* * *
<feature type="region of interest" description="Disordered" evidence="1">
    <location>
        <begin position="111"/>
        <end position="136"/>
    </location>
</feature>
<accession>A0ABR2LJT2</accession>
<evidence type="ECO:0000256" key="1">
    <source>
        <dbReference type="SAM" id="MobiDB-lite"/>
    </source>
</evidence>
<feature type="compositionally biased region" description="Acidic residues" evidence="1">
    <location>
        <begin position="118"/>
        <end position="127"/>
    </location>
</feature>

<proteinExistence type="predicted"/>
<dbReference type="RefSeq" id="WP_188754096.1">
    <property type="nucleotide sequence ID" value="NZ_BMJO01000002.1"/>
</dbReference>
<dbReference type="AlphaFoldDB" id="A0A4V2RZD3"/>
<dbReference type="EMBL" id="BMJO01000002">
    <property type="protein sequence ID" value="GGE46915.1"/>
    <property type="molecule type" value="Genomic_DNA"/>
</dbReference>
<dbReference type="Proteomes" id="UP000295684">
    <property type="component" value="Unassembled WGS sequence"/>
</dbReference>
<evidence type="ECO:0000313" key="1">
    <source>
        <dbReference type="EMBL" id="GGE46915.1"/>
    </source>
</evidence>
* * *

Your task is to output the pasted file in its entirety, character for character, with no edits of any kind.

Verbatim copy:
<feature type="region of interest" description="Disordered" evidence="1">
    <location>
        <begin position="111"/>
        <end position="136"/>
    </location>
</feature>
<accession>A0ABR2LJT2</accession>
<evidence type="ECO:0000256" key="1">
    <source>
        <dbReference type="SAM" id="MobiDB-lite"/>
    </source>
</evidence>
<feature type="compositionally biased region" description="Acidic residues" evidence="1">
    <location>
        <begin position="118"/>
        <end position="127"/>
    </location>
</feature>

<proteinExistence type="predicted"/>
<dbReference type="RefSeq" id="WP_188754096.1">
    <property type="nucleotide sequence ID" value="NZ_BMJO01000002.1"/>
</dbReference>
<dbReference type="AlphaFoldDB" id="A0A4V2RZD3"/>
<dbReference type="EMBL" id="BMJO01000002">
    <property type="protein sequence ID" value="GGE46915.1"/>
    <property type="molecule type" value="Genomic_DNA"/>
</dbReference>
<dbReference type="Proteomes" id="UP000295684">
    <property type="component" value="Unassembled WGS sequence"/>
</dbReference>
<evidence type="ECO:0000313" key="1">
    <source>
        <dbReference type="EMBL" id="GGE46915.1"/>
    </source>
</evidence>